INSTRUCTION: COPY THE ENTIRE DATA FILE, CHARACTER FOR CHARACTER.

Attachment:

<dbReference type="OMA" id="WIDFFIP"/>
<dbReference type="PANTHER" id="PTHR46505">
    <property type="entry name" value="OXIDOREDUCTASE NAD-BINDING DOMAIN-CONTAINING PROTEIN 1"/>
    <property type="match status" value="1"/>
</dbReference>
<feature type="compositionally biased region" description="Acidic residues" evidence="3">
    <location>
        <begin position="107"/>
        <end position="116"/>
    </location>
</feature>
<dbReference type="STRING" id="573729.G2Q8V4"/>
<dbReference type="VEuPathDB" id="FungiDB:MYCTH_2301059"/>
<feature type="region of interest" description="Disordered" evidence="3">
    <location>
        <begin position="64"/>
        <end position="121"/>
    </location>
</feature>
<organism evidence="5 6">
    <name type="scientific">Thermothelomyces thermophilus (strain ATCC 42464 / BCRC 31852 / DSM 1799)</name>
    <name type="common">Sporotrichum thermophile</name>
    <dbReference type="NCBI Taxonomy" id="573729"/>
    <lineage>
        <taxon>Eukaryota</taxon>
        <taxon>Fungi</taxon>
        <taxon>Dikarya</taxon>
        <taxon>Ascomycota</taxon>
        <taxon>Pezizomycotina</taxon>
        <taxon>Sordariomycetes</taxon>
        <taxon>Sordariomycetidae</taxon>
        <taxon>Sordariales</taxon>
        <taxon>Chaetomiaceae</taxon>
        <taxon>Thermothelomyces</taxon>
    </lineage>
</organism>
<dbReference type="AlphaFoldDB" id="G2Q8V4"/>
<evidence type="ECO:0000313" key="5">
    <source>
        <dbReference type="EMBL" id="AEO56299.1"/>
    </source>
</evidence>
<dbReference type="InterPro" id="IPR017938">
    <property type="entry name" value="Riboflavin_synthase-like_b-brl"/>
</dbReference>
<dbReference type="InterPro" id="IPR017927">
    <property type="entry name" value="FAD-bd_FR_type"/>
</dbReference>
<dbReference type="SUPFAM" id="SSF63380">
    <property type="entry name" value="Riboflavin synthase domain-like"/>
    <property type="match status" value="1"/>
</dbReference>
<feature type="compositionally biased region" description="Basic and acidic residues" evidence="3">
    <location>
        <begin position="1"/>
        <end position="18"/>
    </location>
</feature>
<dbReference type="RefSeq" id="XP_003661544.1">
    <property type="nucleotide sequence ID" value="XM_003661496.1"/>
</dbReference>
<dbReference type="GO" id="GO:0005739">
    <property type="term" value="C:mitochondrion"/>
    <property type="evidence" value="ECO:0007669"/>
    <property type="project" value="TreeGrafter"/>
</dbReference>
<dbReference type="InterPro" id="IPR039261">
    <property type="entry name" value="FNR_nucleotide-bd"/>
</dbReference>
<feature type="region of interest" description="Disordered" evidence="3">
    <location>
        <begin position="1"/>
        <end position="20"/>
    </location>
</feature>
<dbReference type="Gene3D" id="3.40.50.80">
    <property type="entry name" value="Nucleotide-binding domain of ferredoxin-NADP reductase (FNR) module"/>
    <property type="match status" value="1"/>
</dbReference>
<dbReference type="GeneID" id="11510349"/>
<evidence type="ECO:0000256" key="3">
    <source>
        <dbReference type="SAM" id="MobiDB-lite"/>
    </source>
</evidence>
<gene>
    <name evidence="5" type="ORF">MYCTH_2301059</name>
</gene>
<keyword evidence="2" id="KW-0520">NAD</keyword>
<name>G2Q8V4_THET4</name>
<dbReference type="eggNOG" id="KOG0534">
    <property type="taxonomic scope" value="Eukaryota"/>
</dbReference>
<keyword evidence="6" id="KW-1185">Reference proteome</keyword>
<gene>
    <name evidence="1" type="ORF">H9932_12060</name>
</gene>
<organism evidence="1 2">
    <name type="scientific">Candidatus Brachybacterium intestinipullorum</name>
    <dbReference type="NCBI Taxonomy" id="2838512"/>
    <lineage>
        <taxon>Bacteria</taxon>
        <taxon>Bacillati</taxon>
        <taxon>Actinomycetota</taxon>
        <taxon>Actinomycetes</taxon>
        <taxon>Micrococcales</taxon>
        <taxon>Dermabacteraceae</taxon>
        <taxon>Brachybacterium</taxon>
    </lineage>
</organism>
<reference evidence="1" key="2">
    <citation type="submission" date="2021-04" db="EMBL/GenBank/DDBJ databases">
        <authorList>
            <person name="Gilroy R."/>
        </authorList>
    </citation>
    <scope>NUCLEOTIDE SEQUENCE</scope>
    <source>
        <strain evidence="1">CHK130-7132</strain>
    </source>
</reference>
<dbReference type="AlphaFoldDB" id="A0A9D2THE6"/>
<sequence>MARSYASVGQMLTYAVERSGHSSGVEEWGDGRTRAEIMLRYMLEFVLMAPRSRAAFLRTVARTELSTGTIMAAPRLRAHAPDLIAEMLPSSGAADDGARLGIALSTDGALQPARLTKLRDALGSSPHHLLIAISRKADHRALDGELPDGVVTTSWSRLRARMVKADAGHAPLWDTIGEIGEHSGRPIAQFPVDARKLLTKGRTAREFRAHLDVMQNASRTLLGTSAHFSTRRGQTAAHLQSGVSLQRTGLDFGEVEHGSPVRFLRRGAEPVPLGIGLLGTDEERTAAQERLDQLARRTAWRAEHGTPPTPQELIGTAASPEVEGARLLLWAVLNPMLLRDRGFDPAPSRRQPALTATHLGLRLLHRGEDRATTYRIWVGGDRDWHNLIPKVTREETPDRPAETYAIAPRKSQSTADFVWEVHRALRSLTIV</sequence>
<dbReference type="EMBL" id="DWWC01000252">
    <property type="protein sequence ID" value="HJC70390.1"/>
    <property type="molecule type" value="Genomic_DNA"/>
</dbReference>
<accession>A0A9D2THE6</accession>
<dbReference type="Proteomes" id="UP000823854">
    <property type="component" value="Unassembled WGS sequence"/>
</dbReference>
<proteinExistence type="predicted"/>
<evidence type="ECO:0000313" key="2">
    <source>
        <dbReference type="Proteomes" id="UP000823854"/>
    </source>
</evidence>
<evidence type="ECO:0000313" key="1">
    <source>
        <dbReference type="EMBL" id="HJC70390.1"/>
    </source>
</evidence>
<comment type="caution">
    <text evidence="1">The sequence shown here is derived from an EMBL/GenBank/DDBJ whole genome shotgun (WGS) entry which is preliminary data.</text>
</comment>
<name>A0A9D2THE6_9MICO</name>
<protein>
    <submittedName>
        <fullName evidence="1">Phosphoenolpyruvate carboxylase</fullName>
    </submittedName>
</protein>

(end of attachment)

<dbReference type="OMA" id="WIDFFIP"/>
<dbReference type="PANTHER" id="PTHR46505">
    <property type="entry name" value="OXIDOREDUCTASE NAD-BINDING DOMAIN-CONTAINING PROTEIN 1"/>
    <property type="match status" value="1"/>
</dbReference>
<feature type="compositionally biased region" description="Acidic residues" evidence="3">
    <location>
        <begin position="107"/>
        <end position="116"/>
    </location>
</feature>
<dbReference type="STRING" id="573729.G2Q8V4"/>
<dbReference type="VEuPathDB" id="FungiDB:MYCTH_2301059"/>
<feature type="region of interest" description="Disordered" evidence="3">
    <location>
        <begin position="64"/>
        <end position="121"/>
    </location>
</feature>
<organism evidence="5 6">
    <name type="scientific">Thermothelomyces thermophilus (strain ATCC 42464 / BCRC 31852 / DSM 1799)</name>
    <name type="common">Sporotrichum thermophile</name>
    <dbReference type="NCBI Taxonomy" id="573729"/>
    <lineage>
        <taxon>Eukaryota</taxon>
        <taxon>Fungi</taxon>
        <taxon>Dikarya</taxon>
        <taxon>Ascomycota</taxon>
        <taxon>Pezizomycotina</taxon>
        <taxon>Sordariomycetes</taxon>
        <taxon>Sordariomycetidae</taxon>
        <taxon>Sordariales</taxon>
        <taxon>Chaetomiaceae</taxon>
        <taxon>Thermothelomyces</taxon>
    </lineage>
</organism>
<dbReference type="AlphaFoldDB" id="G2Q8V4"/>
<evidence type="ECO:0000313" key="5">
    <source>
        <dbReference type="EMBL" id="AEO56299.1"/>
    </source>
</evidence>
<dbReference type="InterPro" id="IPR017938">
    <property type="entry name" value="Riboflavin_synthase-like_b-brl"/>
</dbReference>
<dbReference type="InterPro" id="IPR017927">
    <property type="entry name" value="FAD-bd_FR_type"/>
</dbReference>
<dbReference type="SUPFAM" id="SSF63380">
    <property type="entry name" value="Riboflavin synthase domain-like"/>
    <property type="match status" value="1"/>
</dbReference>
<feature type="compositionally biased region" description="Basic and acidic residues" evidence="3">
    <location>
        <begin position="1"/>
        <end position="18"/>
    </location>
</feature>
<dbReference type="RefSeq" id="XP_003661544.1">
    <property type="nucleotide sequence ID" value="XM_003661496.1"/>
</dbReference>
<dbReference type="GO" id="GO:0005739">
    <property type="term" value="C:mitochondrion"/>
    <property type="evidence" value="ECO:0007669"/>
    <property type="project" value="TreeGrafter"/>
</dbReference>
<dbReference type="InterPro" id="IPR039261">
    <property type="entry name" value="FNR_nucleotide-bd"/>
</dbReference>
<feature type="region of interest" description="Disordered" evidence="3">
    <location>
        <begin position="1"/>
        <end position="20"/>
    </location>
</feature>
<dbReference type="Gene3D" id="3.40.50.80">
    <property type="entry name" value="Nucleotide-binding domain of ferredoxin-NADP reductase (FNR) module"/>
    <property type="match status" value="1"/>
</dbReference>
<dbReference type="GeneID" id="11510349"/>
<evidence type="ECO:0000256" key="3">
    <source>
        <dbReference type="SAM" id="MobiDB-lite"/>
    </source>
</evidence>
<gene>
    <name evidence="5" type="ORF">MYCTH_2301059</name>
</gene>
<keyword evidence="2" id="KW-0520">NAD</keyword>
<name>G2Q8V4_THET4</name>
<dbReference type="eggNOG" id="KOG0534">
    <property type="taxonomic scope" value="Eukaryota"/>
</dbReference>
<keyword evidence="6" id="KW-1185">Reference proteome</keyword>
<gene>
    <name evidence="1" type="ORF">H9932_12060</name>
</gene>
<organism evidence="1 2">
    <name type="scientific">Candidatus Brachybacterium intestinipullorum</name>
    <dbReference type="NCBI Taxonomy" id="2838512"/>
    <lineage>
        <taxon>Bacteria</taxon>
        <taxon>Bacillati</taxon>
        <taxon>Actinomycetota</taxon>
        <taxon>Actinomycetes</taxon>
        <taxon>Micrococcales</taxon>
        <taxon>Dermabacteraceae</taxon>
        <taxon>Brachybacterium</taxon>
    </lineage>
</organism>
<reference evidence="1" key="2">
    <citation type="submission" date="2021-04" db="EMBL/GenBank/DDBJ databases">
        <authorList>
            <person name="Gilroy R."/>
        </authorList>
    </citation>
    <scope>NUCLEOTIDE SEQUENCE</scope>
    <source>
        <strain evidence="1">CHK130-7132</strain>
    </source>
</reference>
<dbReference type="AlphaFoldDB" id="A0A9D2THE6"/>
<sequence>MARSYASVGQMLTYAVERSGHSSGVEEWGDGRTRAEIMLRYMLEFVLMAPRSRAAFLRTVARTELSTGTIMAAPRLRAHAPDLIAEMLPSSGAADDGARLGIALSTDGALQPARLTKLRDALGSSPHHLLIAISRKADHRALDGELPDGVVTTSWSRLRARMVKADAGHAPLWDTIGEIGEHSGRPIAQFPVDARKLLTKGRTAREFRAHLDVMQNASRTLLGTSAHFSTRRGQTAAHLQSGVSLQRTGLDFGEVEHGSPVRFLRRGAEPVPLGIGLLGTDEERTAAQERLDQLARRTAWRAEHGTPPTPQELIGTAASPEVEGARLLLWAVLNPMLLRDRGFDPAPSRRQPALTATHLGLRLLHRGEDRATTYRIWVGGDRDWHNLIPKVTREETPDRPAETYAIAPRKSQSTADFVWEVHRALRSLTIV</sequence>
<dbReference type="EMBL" id="DWWC01000252">
    <property type="protein sequence ID" value="HJC70390.1"/>
    <property type="molecule type" value="Genomic_DNA"/>
</dbReference>
<accession>A0A9D2THE6</accession>
<dbReference type="Proteomes" id="UP000823854">
    <property type="component" value="Unassembled WGS sequence"/>
</dbReference>
<proteinExistence type="predicted"/>
<evidence type="ECO:0000313" key="2">
    <source>
        <dbReference type="Proteomes" id="UP000823854"/>
    </source>
</evidence>
<evidence type="ECO:0000313" key="1">
    <source>
        <dbReference type="EMBL" id="HJC70390.1"/>
    </source>
</evidence>
<comment type="caution">
    <text evidence="1">The sequence shown here is derived from an EMBL/GenBank/DDBJ whole genome shotgun (WGS) entry which is preliminary data.</text>
</comment>
<name>A0A9D2THE6_9MICO</name>
<protein>
    <submittedName>
        <fullName evidence="1">Phosphoenolpyruvate carboxylase</fullName>
    </submittedName>
</protein>